This article is part of a series by Aztec Reports chronicling the most important cultural, artistic and political figures in Mexican society.
If you pointed at a shopping centre, a telecom tower, and a commercial building in Mexico, the chances are they are owned by the same man. The richest man in Mexico, Carlos Slim Helú is a man known for the great wealth he has amassed, the big buildings he has built, but also for his philanthropy.
With his conglomerate, Grupo Carso, Slim has extensive holdings in a substantial number of Mexican companies, which are spread in domains such as education, healthcare, industrial manufacturing, transportation, real estate, media, energy, hospitality, entertainment, high-technology, retail, sports and financial services. Accounting for 40% of the listings on the Mexican Stock Exchange, the billionaire’s net worth is at par with around 6% of Mexico’s Gross Domestic Product (GDP).
Born on January 28, 1940, in Mexico City, to Lebanese Maronite Catholic parents Julián Slim Haddad and Linda Helú Atta, Slim showed an early interest in business. Slim learnt finance, management and accounting from his father. Till this date, Slim practices skills like reading financial statements and the significance of keeping accurate financial records, which he learned from his father.
Investing in a government savings bond at the age of 11, buying his first stock at 12 in a Mexican bank, earning 200 pesos a week working for his father’s company, Slim showed all the signs of a tycoon.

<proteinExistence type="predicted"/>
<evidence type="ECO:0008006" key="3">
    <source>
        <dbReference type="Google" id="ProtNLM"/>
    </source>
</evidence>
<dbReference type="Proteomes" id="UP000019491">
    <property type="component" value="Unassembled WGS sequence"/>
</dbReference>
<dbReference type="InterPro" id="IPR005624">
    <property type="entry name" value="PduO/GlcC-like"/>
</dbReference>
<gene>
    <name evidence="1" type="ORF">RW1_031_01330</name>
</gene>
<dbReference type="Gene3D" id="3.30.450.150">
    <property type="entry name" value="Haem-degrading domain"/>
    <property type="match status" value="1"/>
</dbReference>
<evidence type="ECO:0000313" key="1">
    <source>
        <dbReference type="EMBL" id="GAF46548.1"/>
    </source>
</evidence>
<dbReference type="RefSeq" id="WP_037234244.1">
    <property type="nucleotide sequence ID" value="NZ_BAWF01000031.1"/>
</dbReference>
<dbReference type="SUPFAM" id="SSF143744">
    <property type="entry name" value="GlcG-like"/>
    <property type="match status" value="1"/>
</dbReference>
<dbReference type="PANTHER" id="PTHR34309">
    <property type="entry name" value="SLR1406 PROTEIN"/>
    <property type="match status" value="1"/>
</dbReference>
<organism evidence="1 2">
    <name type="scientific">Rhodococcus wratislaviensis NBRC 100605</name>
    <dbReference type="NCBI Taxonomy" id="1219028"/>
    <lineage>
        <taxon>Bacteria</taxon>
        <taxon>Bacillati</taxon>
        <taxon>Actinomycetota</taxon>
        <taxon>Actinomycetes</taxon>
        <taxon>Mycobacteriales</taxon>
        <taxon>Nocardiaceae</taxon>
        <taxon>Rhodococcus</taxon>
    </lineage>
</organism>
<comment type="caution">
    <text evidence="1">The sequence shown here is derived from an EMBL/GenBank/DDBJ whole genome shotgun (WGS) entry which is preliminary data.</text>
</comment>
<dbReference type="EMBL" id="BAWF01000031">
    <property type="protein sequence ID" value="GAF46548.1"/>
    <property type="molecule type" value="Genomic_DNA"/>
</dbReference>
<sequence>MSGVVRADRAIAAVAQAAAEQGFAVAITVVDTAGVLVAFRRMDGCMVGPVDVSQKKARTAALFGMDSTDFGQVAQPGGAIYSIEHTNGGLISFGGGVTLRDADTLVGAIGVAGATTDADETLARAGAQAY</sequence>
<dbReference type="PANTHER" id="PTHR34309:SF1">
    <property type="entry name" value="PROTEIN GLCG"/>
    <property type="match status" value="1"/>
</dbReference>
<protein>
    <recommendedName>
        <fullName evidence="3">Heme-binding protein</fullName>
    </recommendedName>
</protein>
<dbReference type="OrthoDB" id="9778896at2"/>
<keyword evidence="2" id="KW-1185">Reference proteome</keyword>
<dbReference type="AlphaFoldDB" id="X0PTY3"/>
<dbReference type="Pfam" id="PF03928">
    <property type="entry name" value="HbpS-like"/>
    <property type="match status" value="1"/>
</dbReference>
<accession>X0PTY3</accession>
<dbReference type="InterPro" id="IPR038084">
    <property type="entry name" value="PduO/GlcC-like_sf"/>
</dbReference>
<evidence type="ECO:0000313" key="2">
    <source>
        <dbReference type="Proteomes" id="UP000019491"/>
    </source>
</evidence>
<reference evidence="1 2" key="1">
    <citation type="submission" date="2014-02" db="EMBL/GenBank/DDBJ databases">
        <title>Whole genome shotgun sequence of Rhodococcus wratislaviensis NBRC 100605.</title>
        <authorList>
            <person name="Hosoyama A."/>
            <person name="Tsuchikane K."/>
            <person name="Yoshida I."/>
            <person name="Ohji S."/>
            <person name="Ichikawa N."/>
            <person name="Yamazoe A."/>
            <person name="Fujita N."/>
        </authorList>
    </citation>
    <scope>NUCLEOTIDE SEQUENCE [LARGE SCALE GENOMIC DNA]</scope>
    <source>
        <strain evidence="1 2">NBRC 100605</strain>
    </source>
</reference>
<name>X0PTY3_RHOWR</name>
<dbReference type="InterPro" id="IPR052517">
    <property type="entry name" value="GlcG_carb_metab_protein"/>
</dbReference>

A civil engineering major from the National Autonomous University of Mexico, Slim also showed a love for economics. While studying civil engineering at the university, he side-by-side taught algebra and linear programming. Later, Slim admitted that his math skills gave him an edge over others in the business world. By the time Slim was 25, he had traded his way to a net worth of USD 400,000, the current equivalent of more than USD 3 million. He invested the capital for his brokerage firm, Inversora Bursátil.
During the peso crisis of the early 1980s, Slim saw his chance to rise. As oil prices fell, capital was becoming scarce in Mexico. At the time, Slim purchased several companies, such as Cigatam, Reynolds Aluminum, General Tire, and the Sanborns chain of stores, at throw-away prices.
However, the majority of Slim’s fortune is based on telecommunications. When Telmex, Mexico’s old telephone monopoly, was privatized by the government, Slim was one of the initial investors, and soon took over. By 2012, Slim’s mobile telephony company, América Movil, had completely engulfed Telmex, turning it into a private company. Now, the company holds 70% of the mobile phone line market and 80% of the landlines in Mexico. Though given Mexico’s new anti-monopoly regulations, the company is planning to sell its market share to bring it down to less than 50%.
Slim believes in the telecom industry. Most of his philanthropic work in Mexico has centered on enabling access to broadband and Internet. In May 2012, the Carlos Slim Foundation donated USD 3 million to the private-public partnership Connect2Compete, which provides discounted high-speed Internet access to Latino families residing in the US.
At the time, Slim projected that Information and Communication Technologies (ICT) will be responsible for creating several jobs. He told Forbes, “By 2015, we need to give broadband access to all through landline or mobile at home and work and in public digital libraries.”
US President Donald Trump’s win in 2016 saw Slim’s fortune deplete from an estimated net worth of USD 51.7 billion to an estimated USD 45.2 billion according to Forbes Real Time Billionaire Ranking. The drop in his fortune ousted Slim from the world’s 6th richest person to the 7th richest.
However, in 2017, the Forbes Billionaires 2017 rankings pushed Slim to 5th position, after he became USD 7 billion richer, making him the biggest dollar gainer among the top 10 billionaires.
Known for his strategy of buying distressed companies and turning them around, Slim has gained most of his fortune because of a sharp sense of business than any special skills in a particular area except maybe the skill of handling government policy to his own advantage.